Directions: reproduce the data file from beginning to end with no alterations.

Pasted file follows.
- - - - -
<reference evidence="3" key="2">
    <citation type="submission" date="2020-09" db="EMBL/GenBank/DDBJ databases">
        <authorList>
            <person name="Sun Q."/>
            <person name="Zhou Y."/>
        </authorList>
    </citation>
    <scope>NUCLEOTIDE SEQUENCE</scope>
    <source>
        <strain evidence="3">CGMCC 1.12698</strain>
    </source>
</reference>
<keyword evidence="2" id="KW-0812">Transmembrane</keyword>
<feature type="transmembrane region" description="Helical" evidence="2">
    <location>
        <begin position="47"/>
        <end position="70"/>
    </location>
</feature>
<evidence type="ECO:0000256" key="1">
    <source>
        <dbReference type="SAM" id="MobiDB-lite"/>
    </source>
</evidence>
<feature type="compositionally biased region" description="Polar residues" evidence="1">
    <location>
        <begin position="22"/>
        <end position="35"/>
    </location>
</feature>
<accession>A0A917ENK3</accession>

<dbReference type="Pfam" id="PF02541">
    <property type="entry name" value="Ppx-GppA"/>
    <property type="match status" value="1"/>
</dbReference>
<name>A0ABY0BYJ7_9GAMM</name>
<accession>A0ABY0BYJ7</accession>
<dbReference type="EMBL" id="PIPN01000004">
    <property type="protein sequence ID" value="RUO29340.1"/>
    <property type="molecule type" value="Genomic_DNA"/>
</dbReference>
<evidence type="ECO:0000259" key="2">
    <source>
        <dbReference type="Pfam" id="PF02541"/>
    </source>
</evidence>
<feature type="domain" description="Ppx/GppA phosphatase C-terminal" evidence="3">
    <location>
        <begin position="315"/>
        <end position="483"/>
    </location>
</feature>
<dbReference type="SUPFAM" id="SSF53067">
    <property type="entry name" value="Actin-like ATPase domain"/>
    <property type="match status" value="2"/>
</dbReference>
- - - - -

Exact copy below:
<reference evidence="3" key="2">
    <citation type="submission" date="2020-09" db="EMBL/GenBank/DDBJ databases">
        <authorList>
            <person name="Sun Q."/>
            <person name="Zhou Y."/>
        </authorList>
    </citation>
    <scope>NUCLEOTIDE SEQUENCE</scope>
    <source>
        <strain evidence="3">CGMCC 1.12698</strain>
    </source>
</reference>
<keyword evidence="2" id="KW-0812">Transmembrane</keyword>
<feature type="transmembrane region" description="Helical" evidence="2">
    <location>
        <begin position="47"/>
        <end position="70"/>
    </location>
</feature>
<evidence type="ECO:0000256" key="1">
    <source>
        <dbReference type="SAM" id="MobiDB-lite"/>
    </source>
</evidence>
<feature type="compositionally biased region" description="Polar residues" evidence="1">
    <location>
        <begin position="22"/>
        <end position="35"/>
    </location>
</feature>
<accession>A0A917ENK3</accession>

<dbReference type="Pfam" id="PF02541">
    <property type="entry name" value="Ppx-GppA"/>
    <property type="match status" value="1"/>
</dbReference>
<name>A0ABY0BYJ7_9GAMM</name>
<accession>A0ABY0BYJ7</accession>
<dbReference type="EMBL" id="PIPN01000004">
    <property type="protein sequence ID" value="RUO29340.1"/>
    <property type="molecule type" value="Genomic_DNA"/>
</dbReference>
<evidence type="ECO:0000259" key="2">
    <source>
        <dbReference type="Pfam" id="PF02541"/>
    </source>
</evidence>
<feature type="domain" description="Ppx/GppA phosphatase C-terminal" evidence="3">
    <location>
        <begin position="315"/>
        <end position="483"/>
    </location>
</feature>
<dbReference type="SUPFAM" id="SSF53067">
    <property type="entry name" value="Actin-like ATPase domain"/>
    <property type="match status" value="2"/>
</dbReference>